Just like the titular, one-eyed storyteller who never seems to finish his tale to the satisfaction of his audience, Laika — makers of the excellent “Coraline” and “ParaNorman” — leave the real-world audience of “Kubo and the Two Strings” with much to be desired after a stellar start.
In crafting Kubo — a young boy who has an amazing gift for playing his three-stringed shamisen and creating wondrous origami displays with his playing — director Travis Knight (CEO of the Laika animation studio) has a cinematic stand-in for his own stable of creative talents. Having fashioned such a creatively potent character, the filmmakers pour a great deal of effort into making “Kubo” an incredible visual experience. Kubo’s ability to create is an obvious analog to “The LEGO Movie,” in which pure creativity is used to create the means to defeat evil. Between an entire ship conjured from tree leaves and a sequence involving a giant skeleton, the film presents some of the best stop-motion animation I’ve seen in a decade.
Equally impressive is the care with which the film opens and develops both Kubo (voiced by Art Parkinson, “Game of Thrones”) and his ailing mother. Mom, who survived a perilous sea voyage with her one-eyed baby boy, is mostly catatonic — only rarely does she come out of her stupor to pass along tales of Kubo’s heroic father, which then are passed along to the villagers who Kubo entertains each day.
But when the sun sets, Kubo quickly packs his things before finishing his stories. His otherworldly grandfather, the Moon King (Ralph Fiennes), can track him down after sunset with the help of Kubo’s sinister, twin aunts (Rooney Mara).
Soon enough, Kubo’s village is destroyed and he is without his mother. Instead, he is befriended by the magically-come-to-life Monkey (voiced by Charlize Theron) and comic-relief-on-steroids Beetle (Matthew McConaughey), who are fairly obvious stand-ins for the adults missing from Kubo’s life. They help him on a classic hero’s journey to gather up magical armor to help defeat his grandfather, though the story progresses haphazardly, the way a boy Kubo’s age might extemporaneously make up places and characters without reason. Toss in some lame jokes made by Beetle (McConaughey’s accent comes and goes like the pieces of origami paper on the wind), and it’s a radically different (and worse) film than what was established in the first act.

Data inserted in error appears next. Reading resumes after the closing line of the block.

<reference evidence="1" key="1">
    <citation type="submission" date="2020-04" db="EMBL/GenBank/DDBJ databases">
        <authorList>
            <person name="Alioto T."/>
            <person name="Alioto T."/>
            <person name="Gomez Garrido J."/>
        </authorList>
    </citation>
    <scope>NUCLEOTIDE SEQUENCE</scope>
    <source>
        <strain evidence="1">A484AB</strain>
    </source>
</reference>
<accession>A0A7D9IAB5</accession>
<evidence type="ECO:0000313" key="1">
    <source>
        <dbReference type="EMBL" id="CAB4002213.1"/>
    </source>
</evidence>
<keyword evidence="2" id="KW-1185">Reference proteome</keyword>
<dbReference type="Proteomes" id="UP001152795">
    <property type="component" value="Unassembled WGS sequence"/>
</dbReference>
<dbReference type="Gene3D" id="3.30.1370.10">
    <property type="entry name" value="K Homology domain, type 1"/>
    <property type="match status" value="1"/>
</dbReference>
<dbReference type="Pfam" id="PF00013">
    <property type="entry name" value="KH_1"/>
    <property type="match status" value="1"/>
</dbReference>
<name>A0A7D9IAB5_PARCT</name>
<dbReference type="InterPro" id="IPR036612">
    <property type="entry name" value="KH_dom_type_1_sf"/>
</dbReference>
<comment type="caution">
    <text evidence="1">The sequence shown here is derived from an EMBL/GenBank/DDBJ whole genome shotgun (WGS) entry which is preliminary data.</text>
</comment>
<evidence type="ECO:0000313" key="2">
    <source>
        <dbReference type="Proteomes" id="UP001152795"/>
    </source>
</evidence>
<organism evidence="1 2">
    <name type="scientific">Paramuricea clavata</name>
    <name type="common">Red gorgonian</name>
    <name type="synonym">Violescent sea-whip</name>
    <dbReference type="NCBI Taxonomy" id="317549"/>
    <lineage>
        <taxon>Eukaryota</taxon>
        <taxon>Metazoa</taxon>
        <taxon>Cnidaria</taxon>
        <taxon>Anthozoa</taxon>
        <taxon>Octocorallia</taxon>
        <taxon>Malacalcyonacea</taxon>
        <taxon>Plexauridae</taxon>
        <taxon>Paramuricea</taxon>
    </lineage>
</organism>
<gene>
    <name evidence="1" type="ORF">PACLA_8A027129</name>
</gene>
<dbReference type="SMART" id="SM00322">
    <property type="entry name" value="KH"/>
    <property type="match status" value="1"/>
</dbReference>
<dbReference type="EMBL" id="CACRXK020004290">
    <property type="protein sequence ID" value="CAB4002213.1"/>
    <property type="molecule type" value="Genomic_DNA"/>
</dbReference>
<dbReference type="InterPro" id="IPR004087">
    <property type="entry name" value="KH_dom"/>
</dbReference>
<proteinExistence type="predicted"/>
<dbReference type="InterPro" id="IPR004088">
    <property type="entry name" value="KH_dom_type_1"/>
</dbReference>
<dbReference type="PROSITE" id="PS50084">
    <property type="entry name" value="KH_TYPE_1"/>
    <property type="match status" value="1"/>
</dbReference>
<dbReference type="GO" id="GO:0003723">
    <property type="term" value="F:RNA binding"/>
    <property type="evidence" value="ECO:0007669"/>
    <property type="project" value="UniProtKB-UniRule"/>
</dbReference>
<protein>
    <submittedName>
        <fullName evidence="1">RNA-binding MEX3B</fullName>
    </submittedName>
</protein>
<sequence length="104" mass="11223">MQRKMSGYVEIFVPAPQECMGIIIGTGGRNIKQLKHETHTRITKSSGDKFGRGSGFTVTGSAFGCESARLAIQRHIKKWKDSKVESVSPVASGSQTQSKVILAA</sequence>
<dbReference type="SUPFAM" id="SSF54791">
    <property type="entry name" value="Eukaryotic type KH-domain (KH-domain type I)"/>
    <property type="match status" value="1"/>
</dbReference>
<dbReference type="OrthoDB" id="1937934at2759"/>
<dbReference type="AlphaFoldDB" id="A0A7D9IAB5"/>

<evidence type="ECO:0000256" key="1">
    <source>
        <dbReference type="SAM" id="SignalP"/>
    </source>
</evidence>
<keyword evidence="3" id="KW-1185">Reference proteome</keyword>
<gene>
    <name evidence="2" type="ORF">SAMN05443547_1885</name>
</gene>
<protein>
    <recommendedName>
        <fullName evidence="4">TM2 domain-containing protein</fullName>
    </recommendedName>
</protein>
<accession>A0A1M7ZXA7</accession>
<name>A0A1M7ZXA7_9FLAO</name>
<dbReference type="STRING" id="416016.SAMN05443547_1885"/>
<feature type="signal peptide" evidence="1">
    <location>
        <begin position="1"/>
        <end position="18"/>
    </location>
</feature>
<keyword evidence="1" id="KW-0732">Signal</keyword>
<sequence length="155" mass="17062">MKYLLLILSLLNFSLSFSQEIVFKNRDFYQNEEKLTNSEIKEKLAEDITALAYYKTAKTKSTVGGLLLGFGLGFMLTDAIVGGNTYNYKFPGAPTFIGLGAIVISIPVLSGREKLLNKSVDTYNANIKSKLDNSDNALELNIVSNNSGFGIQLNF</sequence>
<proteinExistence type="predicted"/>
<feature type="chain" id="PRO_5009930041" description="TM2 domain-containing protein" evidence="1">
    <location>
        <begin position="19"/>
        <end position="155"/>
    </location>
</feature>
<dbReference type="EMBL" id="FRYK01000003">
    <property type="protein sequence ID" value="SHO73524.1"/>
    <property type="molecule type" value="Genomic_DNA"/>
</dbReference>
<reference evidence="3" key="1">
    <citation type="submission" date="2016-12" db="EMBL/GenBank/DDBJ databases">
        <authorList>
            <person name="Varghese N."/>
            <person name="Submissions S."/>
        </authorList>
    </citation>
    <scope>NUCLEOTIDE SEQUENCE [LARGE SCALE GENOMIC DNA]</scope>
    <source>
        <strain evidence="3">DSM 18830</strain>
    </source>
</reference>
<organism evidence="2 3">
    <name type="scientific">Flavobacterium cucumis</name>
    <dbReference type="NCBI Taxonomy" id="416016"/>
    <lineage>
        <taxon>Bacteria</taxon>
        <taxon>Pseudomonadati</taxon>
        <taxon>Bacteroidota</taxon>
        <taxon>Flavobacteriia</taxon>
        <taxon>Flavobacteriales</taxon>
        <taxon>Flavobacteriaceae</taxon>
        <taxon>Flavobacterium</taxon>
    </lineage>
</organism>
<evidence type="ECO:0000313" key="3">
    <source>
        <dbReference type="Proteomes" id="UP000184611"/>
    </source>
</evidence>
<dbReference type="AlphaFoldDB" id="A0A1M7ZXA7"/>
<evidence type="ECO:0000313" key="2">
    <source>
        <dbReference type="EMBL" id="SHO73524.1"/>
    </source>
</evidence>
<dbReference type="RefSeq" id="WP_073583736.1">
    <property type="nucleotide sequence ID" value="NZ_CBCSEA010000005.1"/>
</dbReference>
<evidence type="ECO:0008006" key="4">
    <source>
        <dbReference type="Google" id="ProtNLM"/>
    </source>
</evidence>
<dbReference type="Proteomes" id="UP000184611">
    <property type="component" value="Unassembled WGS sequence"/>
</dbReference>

But “Kubo,” for all the potential it squanders, deserves credit for surprisingly presenting something you don’t see often in a kid’s film: strong, anti-theist themes. Kubo is alienated from other villagers as they light lanterns meant to usher their dead loved ones to the “blissful pure lands.” Our young protagonist suffers the awkwardness of failing to embrace a faith so many others have adopted. The evil Moon King — the force behind sorrow and destruction — is presented as a traditionally theistic being, urging Kubo to join his ancestors in the “infinite order.” “Kubo” suggests this form of faith is a kind of bad magic to be rejected. Those themes get slightly muddled by the end of the film, but they’re nonetheless striking.
Laika seems poised to create a film to rival the animated brilliance of Hayao Miyazaki and Studio Ghibli, but “Kubo” only echoes that greatness by virtue of its geography and visual prowess. Underneath it all, there is still a story to be told that does not have its proper ending.
“Kubo and the Two Strings” is rated PG. One hour, 41 minutes. Three stars out of five.